Adweek’s Interactive Quarterly has an interesting interview with Denis Beausejour, vice president of advertising at Procter & Gamble, one of the first big consumer products companies to embrace interactive and Internet marketing.
Among other things, he says that P&G is beginning to look more to a direct response model in its relationships with agencies, rather than clickthroughs and hits.
Beausejour said he thinks that there will be “two kinds of agencies 10 years from now: digital agencies and dinosaur agencies. In other words, I see all these convergences that we’re talking about and not just in what the consumer sees but in how the ads are made and how the consumer research is done behind the ads…being profoundly influenced by these technologies.”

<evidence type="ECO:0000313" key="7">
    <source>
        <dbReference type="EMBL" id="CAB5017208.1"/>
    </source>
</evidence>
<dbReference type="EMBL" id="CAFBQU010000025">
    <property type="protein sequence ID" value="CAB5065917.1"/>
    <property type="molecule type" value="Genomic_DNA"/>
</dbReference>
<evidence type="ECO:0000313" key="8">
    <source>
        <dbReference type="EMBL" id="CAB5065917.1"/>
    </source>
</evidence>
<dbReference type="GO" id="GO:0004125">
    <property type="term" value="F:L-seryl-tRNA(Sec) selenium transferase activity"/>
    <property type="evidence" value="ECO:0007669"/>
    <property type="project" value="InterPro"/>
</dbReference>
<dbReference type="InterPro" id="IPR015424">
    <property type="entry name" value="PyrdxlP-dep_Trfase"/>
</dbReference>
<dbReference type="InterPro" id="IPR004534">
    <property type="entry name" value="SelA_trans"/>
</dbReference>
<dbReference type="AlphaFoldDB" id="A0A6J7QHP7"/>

Beausejour said that P&G will host a conference called the Future of Advertising Stakeholders Summit, (FAST) at its Cincinnati headquarters on August 20-21. With representatives from advertisers, online publishers, agencies and technology companies, the summit will allow all of the voices concerned with the future of Web advertising to state their views.
He added that topics will range from a specific discussion of online advertising models to the ways in which changes in technology are redefining advertising, advertising agencies, P&G and the very idea of what it means to be a brand.
“I think the [ad] model we want to have is driven around a combination of fee and [brand] sales incentives, so that the agencies can front up with us and have exactly the same goals and not be trapped by the media compensation system, which forces them to focus [on budgets],” he said.
“We believe that having some component of sales volume [as a factor in compensation] will make the motives identical. I’m saying, without having the final plan ready, where I want to go is with compensation on sales.”
The full text of the interview is available here.
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